- Dustin Beltramo, Architect, User Experience, Oracle Corporation
- Michal Kopec, Interaction Designer, Oracle
Colleagues conducted research activities with a total of 40 end-users and collected their thoughts and opinions about Web 2.0 features.
The typical enterprise 2.0 user:
- Uses a computer daily
- Uses the web daily
- Novice with Web 2.0 features
- May not have access to popular social networking sites from work
- Relies heavily on training
- Motivated by professionalism, not personal interest
- Performance-based evaluation
- Curiosity and exploration not necessarily rewarded
- Data security and privacy are emphasized
- Users fear errors, data loss
- Complex pages. - Page density is high and pages are often confusing, require training
- Each user is part of a business process - Maintain the status quo
- Task-oriented - Wants to work efficiently
- Wants tools that don’t get in the way of their job
- Hesitant to veer from routine for fear of data loss
- No motivation for exploration, innovation
- Performs tasks according to training
- “I adapt to the system” vs. “The software adapts to me”
- Demographics of Web 2.0 user are not generalizable to Enterprise 2.0.
- UI designs must cater to the unique characteristics and motivations of the enterprise user
1. Do No Harm. Minimize disruptions to existing workflow. Make sure you do not mess with time sensitive processes
2. Stay in the Zone. Embed tools in existing workflow, near business object. Put the subscription button near the content. Think about the supermarket checkout.
3. Location, Location, Location - Screen Real Estate is Precious (so is a user's attention span). Use progressive disclosure. Expose things in a secondary layer as they progress down the task.
4. Keep it Relevant. Provide access to relevant content, not just tools. Instead of just linking to relevant information, embed it on the page and expose when needed.
5. Two Sides of the Same Coin. Provide bi-directional navigation between mainline tasks and Web 2.0 spaces. If the space is in another location, make sure you can move back and forth easily. Expose whether there are comments. Do not make the user have to go to the other space to see if there are comments. If you are commenting, you should be able to see the content you are commenting on.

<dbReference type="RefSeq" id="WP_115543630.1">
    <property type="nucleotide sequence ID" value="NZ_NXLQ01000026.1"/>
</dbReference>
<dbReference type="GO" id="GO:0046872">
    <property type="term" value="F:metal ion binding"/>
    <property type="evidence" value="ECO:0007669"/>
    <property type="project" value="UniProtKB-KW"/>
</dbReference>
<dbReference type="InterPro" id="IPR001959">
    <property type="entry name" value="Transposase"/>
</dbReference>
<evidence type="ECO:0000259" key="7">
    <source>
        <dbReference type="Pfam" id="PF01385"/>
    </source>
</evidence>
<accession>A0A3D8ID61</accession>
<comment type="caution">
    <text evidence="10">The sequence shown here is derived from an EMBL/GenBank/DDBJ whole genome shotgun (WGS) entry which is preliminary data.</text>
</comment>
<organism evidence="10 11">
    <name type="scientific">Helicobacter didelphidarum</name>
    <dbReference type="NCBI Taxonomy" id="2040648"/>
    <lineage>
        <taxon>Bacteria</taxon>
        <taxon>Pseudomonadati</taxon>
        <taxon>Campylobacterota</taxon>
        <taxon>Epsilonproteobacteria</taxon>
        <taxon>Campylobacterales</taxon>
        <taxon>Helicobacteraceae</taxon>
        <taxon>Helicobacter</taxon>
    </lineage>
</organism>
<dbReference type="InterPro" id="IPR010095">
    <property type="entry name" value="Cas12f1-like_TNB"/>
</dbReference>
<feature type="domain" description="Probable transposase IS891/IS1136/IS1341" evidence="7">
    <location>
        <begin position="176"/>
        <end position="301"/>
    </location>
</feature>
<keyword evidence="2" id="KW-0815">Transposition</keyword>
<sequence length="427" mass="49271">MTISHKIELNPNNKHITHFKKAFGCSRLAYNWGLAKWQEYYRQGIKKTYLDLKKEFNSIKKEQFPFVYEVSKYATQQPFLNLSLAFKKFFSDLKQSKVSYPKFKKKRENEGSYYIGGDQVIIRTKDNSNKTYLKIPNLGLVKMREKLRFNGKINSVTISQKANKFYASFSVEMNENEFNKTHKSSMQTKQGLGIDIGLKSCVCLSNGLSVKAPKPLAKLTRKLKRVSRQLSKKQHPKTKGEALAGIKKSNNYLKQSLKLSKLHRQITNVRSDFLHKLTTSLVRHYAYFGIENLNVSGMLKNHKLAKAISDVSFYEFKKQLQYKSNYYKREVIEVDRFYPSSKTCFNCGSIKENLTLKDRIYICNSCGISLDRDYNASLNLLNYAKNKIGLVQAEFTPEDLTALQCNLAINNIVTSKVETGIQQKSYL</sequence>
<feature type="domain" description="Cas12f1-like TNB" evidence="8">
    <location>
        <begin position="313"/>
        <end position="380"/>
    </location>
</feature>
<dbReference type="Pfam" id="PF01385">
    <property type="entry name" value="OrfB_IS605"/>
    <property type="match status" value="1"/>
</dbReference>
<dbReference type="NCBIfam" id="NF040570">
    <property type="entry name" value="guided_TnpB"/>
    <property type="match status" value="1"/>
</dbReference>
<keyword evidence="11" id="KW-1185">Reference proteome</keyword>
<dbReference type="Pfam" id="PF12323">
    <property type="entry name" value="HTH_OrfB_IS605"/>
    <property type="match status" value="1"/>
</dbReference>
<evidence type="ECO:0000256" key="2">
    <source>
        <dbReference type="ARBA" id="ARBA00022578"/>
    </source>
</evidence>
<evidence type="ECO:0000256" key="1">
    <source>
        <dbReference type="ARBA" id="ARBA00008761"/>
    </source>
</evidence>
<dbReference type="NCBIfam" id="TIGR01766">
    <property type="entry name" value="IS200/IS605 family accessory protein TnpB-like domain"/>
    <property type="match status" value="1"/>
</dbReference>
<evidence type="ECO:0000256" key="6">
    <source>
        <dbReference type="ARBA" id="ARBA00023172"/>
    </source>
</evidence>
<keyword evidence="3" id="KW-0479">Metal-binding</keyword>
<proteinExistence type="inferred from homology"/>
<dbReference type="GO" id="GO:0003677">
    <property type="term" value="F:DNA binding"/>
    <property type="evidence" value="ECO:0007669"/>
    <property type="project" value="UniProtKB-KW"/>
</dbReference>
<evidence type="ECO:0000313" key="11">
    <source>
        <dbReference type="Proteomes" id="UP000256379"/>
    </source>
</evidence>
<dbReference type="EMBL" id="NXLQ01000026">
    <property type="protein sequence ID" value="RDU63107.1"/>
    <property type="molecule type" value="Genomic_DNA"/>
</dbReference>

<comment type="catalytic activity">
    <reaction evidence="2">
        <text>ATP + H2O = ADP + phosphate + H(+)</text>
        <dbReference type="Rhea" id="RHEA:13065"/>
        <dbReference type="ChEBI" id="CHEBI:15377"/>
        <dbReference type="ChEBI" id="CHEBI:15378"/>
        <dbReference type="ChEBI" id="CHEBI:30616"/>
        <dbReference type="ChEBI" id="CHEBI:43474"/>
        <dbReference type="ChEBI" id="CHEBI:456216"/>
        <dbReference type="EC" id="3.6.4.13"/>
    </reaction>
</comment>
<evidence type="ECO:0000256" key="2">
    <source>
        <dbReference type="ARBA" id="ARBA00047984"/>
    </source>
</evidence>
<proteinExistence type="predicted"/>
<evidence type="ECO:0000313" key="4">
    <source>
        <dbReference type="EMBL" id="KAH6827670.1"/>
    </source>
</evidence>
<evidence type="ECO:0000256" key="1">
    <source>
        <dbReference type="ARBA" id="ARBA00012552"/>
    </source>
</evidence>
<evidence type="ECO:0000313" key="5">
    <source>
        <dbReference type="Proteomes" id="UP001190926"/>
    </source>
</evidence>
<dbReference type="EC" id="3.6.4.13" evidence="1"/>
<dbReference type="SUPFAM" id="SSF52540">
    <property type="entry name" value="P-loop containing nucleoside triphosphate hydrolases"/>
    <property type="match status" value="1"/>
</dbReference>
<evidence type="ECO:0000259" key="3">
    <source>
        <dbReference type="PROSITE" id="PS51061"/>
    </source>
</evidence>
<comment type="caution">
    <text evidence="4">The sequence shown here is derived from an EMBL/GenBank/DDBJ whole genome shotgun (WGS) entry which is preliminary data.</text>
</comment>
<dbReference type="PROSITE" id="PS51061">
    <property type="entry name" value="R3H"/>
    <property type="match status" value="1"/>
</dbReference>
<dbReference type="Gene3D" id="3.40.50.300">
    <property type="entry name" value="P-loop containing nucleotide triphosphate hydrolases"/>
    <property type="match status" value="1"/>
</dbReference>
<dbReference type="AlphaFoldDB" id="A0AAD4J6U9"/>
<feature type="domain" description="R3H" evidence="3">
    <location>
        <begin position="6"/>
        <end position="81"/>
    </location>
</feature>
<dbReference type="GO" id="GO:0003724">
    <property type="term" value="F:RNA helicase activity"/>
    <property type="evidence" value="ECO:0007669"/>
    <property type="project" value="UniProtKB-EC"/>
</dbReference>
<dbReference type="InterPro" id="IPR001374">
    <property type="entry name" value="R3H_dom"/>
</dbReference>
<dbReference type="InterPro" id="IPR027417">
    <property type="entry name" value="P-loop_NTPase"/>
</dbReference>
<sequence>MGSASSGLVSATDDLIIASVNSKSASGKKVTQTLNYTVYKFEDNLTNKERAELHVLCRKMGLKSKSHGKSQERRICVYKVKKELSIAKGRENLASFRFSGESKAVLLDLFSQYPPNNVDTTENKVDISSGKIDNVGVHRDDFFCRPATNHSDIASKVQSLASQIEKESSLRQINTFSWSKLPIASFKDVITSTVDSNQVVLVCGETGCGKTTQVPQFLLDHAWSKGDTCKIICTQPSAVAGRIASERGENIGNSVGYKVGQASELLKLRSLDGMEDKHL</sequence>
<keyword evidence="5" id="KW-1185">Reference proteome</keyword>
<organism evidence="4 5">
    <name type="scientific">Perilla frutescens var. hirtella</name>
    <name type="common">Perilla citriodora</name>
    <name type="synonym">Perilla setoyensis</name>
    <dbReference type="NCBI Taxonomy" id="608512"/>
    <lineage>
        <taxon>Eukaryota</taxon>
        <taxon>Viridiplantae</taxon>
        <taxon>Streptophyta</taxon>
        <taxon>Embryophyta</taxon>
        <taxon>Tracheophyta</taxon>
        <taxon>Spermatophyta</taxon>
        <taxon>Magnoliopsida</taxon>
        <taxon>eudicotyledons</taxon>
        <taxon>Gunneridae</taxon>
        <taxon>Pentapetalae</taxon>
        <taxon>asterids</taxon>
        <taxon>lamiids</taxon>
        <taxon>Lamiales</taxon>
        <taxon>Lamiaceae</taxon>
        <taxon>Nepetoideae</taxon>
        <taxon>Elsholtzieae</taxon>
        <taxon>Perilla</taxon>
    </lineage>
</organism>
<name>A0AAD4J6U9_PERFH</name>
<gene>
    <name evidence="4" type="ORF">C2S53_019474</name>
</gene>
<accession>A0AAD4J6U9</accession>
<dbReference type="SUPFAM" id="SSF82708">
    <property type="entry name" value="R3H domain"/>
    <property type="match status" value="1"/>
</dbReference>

6. Climb the Corporate Ladder. Leverage existing corporate structures. Grouping information around the structure makes sense and associate content with groups. (People are more likely to value content from their team. The speakers may have been saying to reinforce the corporate hierarchy. I do not agree with that. I think associating content with a group is useful metadata, but you need to avoid the balkanization of information along artificial corporate hierarchy.)
7. Good Fences Make Good Neighbors. Encourage the creation and discovery of ad hoc groups. There are things and times that you cannot share information. If you give them a safe place to collaborate with a small group, they can build until they are ready to disclose. Lots of people are not comfortable being fully transparent. Ad hoc is very important so that it easy to create a relevant space.
8. Keep it Simple. People will use tools that are easy to adopt and enhance. (Training is just another barrier to adoption!)
9. Support Voyeurism. Make it easy for users to see what each other is doing, and to reach out and touch each other. Authorship adds value. Make it easy to discover expertise and information about each other. People are sensitive about personal information
10. Look for the Duct Tape. Look at things that are broken or things are not working. Look at abuses of the current system to help see what problems are there.
There was much discussion about user customization and personalization. Users should be able to structure and make the experience more useful for them. But you need to make easy to support and inevitable upgrades not messing with things and creating more duct tape.
There approach was recognizing that small groups with permeable walls. People are afraid of looking like idiots. Being part of a group helps learning. (I find that interactions among peers is more common and more open. Junior people share and talk with each other much more than with senior people. Partners in The Firm share with other partners more widely than with junior attorneys.)
Tags are more likely to be used to find your own stuff, and not the social nature of it. (Of course the value of tagging is to organize my information in a way that make sense to me. One of the most popular tags in Flickr is "me." That is useless to search on. Unless I am searching my subset of pictures. Then "me" is relevant to me.
Oracle is looking to the consumer web because that is where they see the innovation coming from.